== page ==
After a week of highly skilled boxing in Cornwall, Ontario, Canada, ten female boxers were crowned champions at the 2012 American Boxing Confederation (AMBC) Women's Elite Continental Championships. Fifty-three boxers from twelve countries competed in ten weight categories during the four day event, to become the new Continental sovereigns of the Americas.
The tournament highlighted outstanding performances from experienced boxers, while giving some their first taste of international competition. This event was a perfect test for every competitor to compare to their fellow continental boxers and see what more is needed to prepare for the AIBA Women's World Boxing Championships, which takes place 9-20 May. The event also doubles up as an Olympic qualifier for three weight divisions, Fly, Light and Middleweight.
"These boxers are making history. Only the boxers in the 51, 60 and 75 kilogram weight classes will compete for a place in the Olympic Games, but boxers in all ten weight categories have made Olympic-style boxing a reality for millions of girls and women around the world," said Dr. Christy Halbert, president of the Women's Commission of the AMBC.
The biggest surprise of the tournament was the USA team. With six new boxers and only four with international and world competition experience, the team was the only one of the 12 countries competing to have a complete squad. Each one of them showed their skills, and boxing talent, but also their excellent conditioning. Team USA won six gold, a Continental Championship record, one silver and two bronze medals. They are now well positioned to have a very successful AIBA Women's World Boxing Championships tournament.
All the USA performances were ones of high level. One boxer in particular caught the attention of everyone in the venue. Clareessa Shields, only seventeen years of age, dominated her finals two bouts against two world champions to take the gold medal. In the semi-finals, she defeated Brazilian Roseli Feitosa by 18 points. In the final, Shields outboxed three-time World Champion Mary Spencer by 13 points. Shields statement was clear in the ring.
"I want to just have a good life. I am confident because I train hard and feel as long as I am doing that no one will beat me," said Shields, who has been studying the moves of boxing legends like Joe Louis, Sugar Ray Robinson, and Sugar Ray Leonard among others.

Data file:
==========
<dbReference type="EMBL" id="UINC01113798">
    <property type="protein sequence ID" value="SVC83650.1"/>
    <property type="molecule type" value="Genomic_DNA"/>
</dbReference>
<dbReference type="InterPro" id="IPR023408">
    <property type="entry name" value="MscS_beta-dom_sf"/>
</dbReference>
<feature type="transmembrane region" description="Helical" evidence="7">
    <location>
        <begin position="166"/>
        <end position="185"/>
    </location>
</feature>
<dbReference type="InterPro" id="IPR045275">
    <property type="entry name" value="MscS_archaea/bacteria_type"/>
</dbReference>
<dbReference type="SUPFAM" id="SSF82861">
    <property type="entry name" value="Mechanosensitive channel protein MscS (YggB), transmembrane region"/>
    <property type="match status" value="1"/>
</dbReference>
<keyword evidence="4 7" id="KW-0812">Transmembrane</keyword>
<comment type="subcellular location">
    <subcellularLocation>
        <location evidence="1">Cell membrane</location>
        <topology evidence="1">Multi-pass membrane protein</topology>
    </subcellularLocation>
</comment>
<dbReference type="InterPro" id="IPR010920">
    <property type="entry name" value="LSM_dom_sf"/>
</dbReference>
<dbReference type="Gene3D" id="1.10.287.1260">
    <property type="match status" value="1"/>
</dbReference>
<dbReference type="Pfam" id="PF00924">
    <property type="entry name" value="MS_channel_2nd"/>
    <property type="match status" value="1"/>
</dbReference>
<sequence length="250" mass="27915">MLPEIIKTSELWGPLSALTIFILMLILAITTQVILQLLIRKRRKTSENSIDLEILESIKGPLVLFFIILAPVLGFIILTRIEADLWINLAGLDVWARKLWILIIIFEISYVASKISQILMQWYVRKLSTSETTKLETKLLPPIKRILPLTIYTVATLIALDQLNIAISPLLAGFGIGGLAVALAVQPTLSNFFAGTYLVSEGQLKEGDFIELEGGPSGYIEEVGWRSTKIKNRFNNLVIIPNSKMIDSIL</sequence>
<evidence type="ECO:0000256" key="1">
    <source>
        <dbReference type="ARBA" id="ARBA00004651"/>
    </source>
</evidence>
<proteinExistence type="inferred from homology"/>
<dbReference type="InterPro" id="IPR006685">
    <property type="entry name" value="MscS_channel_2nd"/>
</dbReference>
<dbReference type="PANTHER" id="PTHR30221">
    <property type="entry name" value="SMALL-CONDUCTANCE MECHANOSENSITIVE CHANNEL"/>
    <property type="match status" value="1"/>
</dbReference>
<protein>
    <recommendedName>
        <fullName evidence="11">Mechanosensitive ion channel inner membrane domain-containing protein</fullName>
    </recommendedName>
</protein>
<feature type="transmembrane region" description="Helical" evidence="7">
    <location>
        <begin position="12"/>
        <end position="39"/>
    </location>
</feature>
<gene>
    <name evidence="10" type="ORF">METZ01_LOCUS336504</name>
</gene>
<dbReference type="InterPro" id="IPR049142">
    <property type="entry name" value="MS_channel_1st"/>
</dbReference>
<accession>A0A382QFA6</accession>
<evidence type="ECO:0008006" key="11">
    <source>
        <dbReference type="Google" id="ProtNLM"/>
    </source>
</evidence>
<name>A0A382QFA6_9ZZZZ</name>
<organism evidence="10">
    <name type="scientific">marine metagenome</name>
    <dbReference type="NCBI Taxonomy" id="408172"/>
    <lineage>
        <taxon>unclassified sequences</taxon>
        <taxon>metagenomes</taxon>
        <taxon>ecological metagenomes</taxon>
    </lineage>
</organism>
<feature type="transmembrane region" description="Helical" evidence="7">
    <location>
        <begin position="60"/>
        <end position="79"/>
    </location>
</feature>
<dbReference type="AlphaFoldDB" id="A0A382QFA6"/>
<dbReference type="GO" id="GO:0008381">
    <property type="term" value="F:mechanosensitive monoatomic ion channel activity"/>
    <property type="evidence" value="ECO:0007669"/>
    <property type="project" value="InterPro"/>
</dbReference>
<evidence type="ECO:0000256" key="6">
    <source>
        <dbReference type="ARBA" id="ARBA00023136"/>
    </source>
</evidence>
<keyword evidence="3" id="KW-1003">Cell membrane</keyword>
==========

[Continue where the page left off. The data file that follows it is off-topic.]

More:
Equally impressive was the team from Brazil with their eight boxers. They won three golds, two silvers and one bronze medal. Adriana Araujo, in the 60 kg division, repeated her feat from 2011 by winning the Championships again. Her teammate, Roseli Feitosa, who was the 81 kg World Champion, went down one weight division to have the chance of competing at the Olympics Games. Unfrotunately for her, she lost in semi-finals to Claressa Shields from the USA and had to settle for a bronze medal.
The new Heavyweight in the Brazilian team, Erika Cabrera, not only took gold but also left Canada with the love of both her teammates and the spectators. With tears in her eyes, the big and powerful woman showed how boxing can change lives and help to empower people all around the world. Her life in the favelas of Brazil was now part of the past for her.
Canada, the host team, with a successful history in the Americas, had a practically new team. They won one gold, two silvers and four bronze medals. Myriam da Silva, the only Canadian to bring home the gold, a debutant for the team, performed with determination and confidence throughout. The two favourites, Pan Am Games Champions, Mandy Bujold in 51 kg, and Mary Spencer in 75 kg, were both unable to defend their Continental Champions crowns. Bujold lost in the semi-finals to 2012 Continental Champion Marlen Esparza from the USA. Spencer lost in her final, taking silver to the most impressive boxer in the tournament, the USA's Claressa Shields.
Another boxer whose life story brings a light to the sport is that of partially deaf Canada's Maude Bergeron. Her silver medal after a battle in the ring against the experienced strong boxer from the USA Franchon Crews, speaks as loud as the punches they exchanged. How this sport does not put barriers on women. Crews knew Bergeron's limitations because they had boxed before, but it was a tremendous fight.
"These women have become people they probably thought they could never become, as a result of their achievements in this discipline of boxing. In many cases just going to the gym for a few hours is an escape. They realise they are better than some people might think they are. Not so much as a boxer, at first, but as a person," said Pat Fiacco, Boxing Canada president.
Gold medallists of competition include:
48 kg, Alexandra Love, USA
51 kg, Marlen Esparza, USA
54 kg, Clelia Costa, Brazil
57 kg, Tiara Brown, USA
60 kg, Adriana Araujo, Brazil
64 kg, Mikaela Mayer, USA
69 kg, Myriam da Silva, Canada
75 kg, Claressa Shields, USA
81 kg, Franchon Crews, USA
81+kg, Erika Cabrera, Brazil
Overall Team Finish:
1st place USA
2nd place Brazil
3rd place Canada
4rd place Argentina
Continental Women Boxer of the Year:
Mary Spencer, Canada
Copyright © 2012 Raquel Ruiz